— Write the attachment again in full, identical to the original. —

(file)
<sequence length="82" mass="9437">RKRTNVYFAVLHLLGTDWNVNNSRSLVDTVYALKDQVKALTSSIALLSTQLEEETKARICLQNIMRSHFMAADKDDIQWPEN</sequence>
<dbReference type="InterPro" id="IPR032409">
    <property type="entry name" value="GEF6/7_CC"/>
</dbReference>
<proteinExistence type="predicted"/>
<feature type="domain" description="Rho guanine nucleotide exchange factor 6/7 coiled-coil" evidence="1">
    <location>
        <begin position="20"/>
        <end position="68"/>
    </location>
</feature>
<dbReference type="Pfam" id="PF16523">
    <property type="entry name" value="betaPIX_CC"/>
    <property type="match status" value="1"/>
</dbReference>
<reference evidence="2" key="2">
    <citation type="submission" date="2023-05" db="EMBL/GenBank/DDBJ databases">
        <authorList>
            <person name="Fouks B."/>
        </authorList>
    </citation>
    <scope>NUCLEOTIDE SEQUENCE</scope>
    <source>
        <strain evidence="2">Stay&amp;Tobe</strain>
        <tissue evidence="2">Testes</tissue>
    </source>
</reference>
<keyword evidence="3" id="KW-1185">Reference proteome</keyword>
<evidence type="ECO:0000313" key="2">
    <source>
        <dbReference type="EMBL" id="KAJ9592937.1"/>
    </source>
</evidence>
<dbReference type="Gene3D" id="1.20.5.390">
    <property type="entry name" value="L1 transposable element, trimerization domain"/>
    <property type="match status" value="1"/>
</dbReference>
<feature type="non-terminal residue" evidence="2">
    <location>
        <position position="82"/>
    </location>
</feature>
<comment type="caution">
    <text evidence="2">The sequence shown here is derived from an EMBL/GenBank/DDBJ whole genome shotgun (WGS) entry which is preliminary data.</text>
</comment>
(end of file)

<sequence length="82" mass="9437">RKRTNVYFAVLHLLGTDWNVNNSRSLVDTVYALKDQVKALTSSIALLSTQLEEETKARICLQNIMRSHFMAADKDDIQWPEN</sequence>
<dbReference type="InterPro" id="IPR032409">
    <property type="entry name" value="GEF6/7_CC"/>
</dbReference>
<proteinExistence type="predicted"/>
<feature type="domain" description="Rho guanine nucleotide exchange factor 6/7 coiled-coil" evidence="1">
    <location>
        <begin position="20"/>
        <end position="68"/>
    </location>
</feature>
<dbReference type="Pfam" id="PF16523">
    <property type="entry name" value="betaPIX_CC"/>
    <property type="match status" value="1"/>
</dbReference>
<reference evidence="2" key="2">
    <citation type="submission" date="2023-05" db="EMBL/GenBank/DDBJ databases">
        <authorList>
            <person name="Fouks B."/>
        </authorList>
    </citation>
    <scope>NUCLEOTIDE SEQUENCE</scope>
    <source>
        <strain evidence="2">Stay&amp;Tobe</strain>
        <tissue evidence="2">Testes</tissue>
    </source>
</reference>
<keyword evidence="3" id="KW-1185">Reference proteome</keyword>
<evidence type="ECO:0000313" key="2">
    <source>
        <dbReference type="EMBL" id="KAJ9592937.1"/>
    </source>
</evidence>
<dbReference type="Gene3D" id="1.20.5.390">
    <property type="entry name" value="L1 transposable element, trimerization domain"/>
    <property type="match status" value="1"/>
</dbReference>
<feature type="non-terminal residue" evidence="2">
    <location>
        <position position="82"/>
    </location>
</feature>
<comment type="caution">
    <text evidence="2">The sequence shown here is derived from an EMBL/GenBank/DDBJ whole genome shotgun (WGS) entry which is preliminary data.</text>
</comment>